It finally happened. In a move that we’ve been waiting for since roughly 2016 (although, things really started to get serious around February 2018), Google Stadia has been unleashed upon the gaming world, much to the chagrin of traditional hardware enthusiasts and people who ultimately would love nothing more than to see the Internet giant fail. Was the Stadia deserving of all the hate it received in the build-up and post-release? Yeah, probably. Based on my gameplay experience, however, the takeaway found in the silver lining is something that cannot be ignored. No doubt about it, the infrastructure of the gaming world just isn’t quite ready for Stadia. Or maybe, it’s the other way around. Either way, even with its myriad of issues at launch, Google Stadia still evokes a feeling of excitement for the potential of game streaming services.
Failure To Launch
Coming from someone who has never been invested either way in regards to cloud gaming, that last sentence says a lot. I never knew that I wanted a “Netflix for gaming,” but before we get to the reasons why Stadia has me now thinking, “Well, maybe…,” allow me to first touch on a few reasons why Stadia might not end up on your Christmas list.
As was the case with my Death Stranding review, I tried to avoid as much of the hype and negativity surrounding Google Stadia during the build-up to its release. This was admittedly far more difficult to do than Kojima’s walking simulator, especially with the backlash surrounding Stadia’s launch day.
November 19th might have been the official release date, but I, like so many other Premier Edition pre-orderers, did not have the Stadia box in my hand until it was delivered two days later. Even if it had been delivered on time, my email access code didn’t arrive in my inbox until a few hours after the delivery. Not a great first impression, Google.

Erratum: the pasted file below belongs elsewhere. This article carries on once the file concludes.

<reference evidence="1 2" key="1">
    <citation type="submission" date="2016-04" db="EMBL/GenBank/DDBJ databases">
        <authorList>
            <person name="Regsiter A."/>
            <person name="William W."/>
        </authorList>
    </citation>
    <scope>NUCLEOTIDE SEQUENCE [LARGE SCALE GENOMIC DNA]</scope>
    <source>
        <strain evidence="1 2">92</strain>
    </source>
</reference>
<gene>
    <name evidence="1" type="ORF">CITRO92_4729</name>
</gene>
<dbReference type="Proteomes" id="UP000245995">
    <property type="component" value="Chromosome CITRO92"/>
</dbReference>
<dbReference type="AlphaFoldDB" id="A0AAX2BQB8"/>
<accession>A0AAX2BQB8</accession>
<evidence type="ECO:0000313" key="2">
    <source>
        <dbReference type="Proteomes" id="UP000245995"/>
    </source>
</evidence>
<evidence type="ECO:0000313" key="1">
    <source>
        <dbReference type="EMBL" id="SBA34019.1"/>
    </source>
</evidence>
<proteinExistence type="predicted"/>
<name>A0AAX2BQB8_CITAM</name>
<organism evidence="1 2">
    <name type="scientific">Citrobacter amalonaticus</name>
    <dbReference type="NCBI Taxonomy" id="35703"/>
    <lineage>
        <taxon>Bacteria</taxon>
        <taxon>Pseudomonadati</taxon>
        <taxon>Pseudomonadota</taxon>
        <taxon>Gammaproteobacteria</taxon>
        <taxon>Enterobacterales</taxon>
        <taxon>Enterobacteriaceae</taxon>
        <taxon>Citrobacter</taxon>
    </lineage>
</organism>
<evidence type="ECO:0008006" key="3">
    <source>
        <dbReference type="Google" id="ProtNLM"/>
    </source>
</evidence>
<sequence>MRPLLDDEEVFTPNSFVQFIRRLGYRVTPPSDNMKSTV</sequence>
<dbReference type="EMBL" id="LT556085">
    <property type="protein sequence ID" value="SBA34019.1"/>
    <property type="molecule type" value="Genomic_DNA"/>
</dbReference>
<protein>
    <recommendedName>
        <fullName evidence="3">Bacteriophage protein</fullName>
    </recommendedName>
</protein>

Setup was easy, but it felt like had I not been someone who’s technologically inclined, it would have seemed like a lot of work, which speaks to its useability (or potential lack thereof) with a more casual audience.
Having to install two separate apps on my phone - Google Home and the Stadia app itself - also seems excessive, but overall, the entire process is surprisingly smooth. The Stadia app is easy to use, which is good considering the fact that - unless I’m totally missing something - players can’t buy games from the Stadia interface. All purchases seem to need to be made via the Stadia mobile app. This is more of a quality of life qualm than anything else. It’s just a weird way to set up a digital marketplace. That said, not having to wait for a game to download and install was incredibly awesome.
Location, Location, Location
Before diving into my actual gameplay experience, it needs to be disclosed that my Internet connection speed is that of 1 Gbps on a shared network line. Because it’s not a dedicated line and depending on the time of day, my network speeds during my Stadia gaming sessions varied anywhere between 350 to 650 Mbps. Because I know that speed is in the minority of most Internet users, and based on conversations with other Stadia owners with slower speeds, it’s clear that your connection speed is what will make or break your Stadia experience.
As a “Founder” of Stadia, I received a three-month Stadia Pro subscription with select games (launch titles included Destiny 2: The Collection and Samurai Shodown), a buddy pass to share a three-month Stadia Pro subscription, and a Founder’s Stadia name and badge.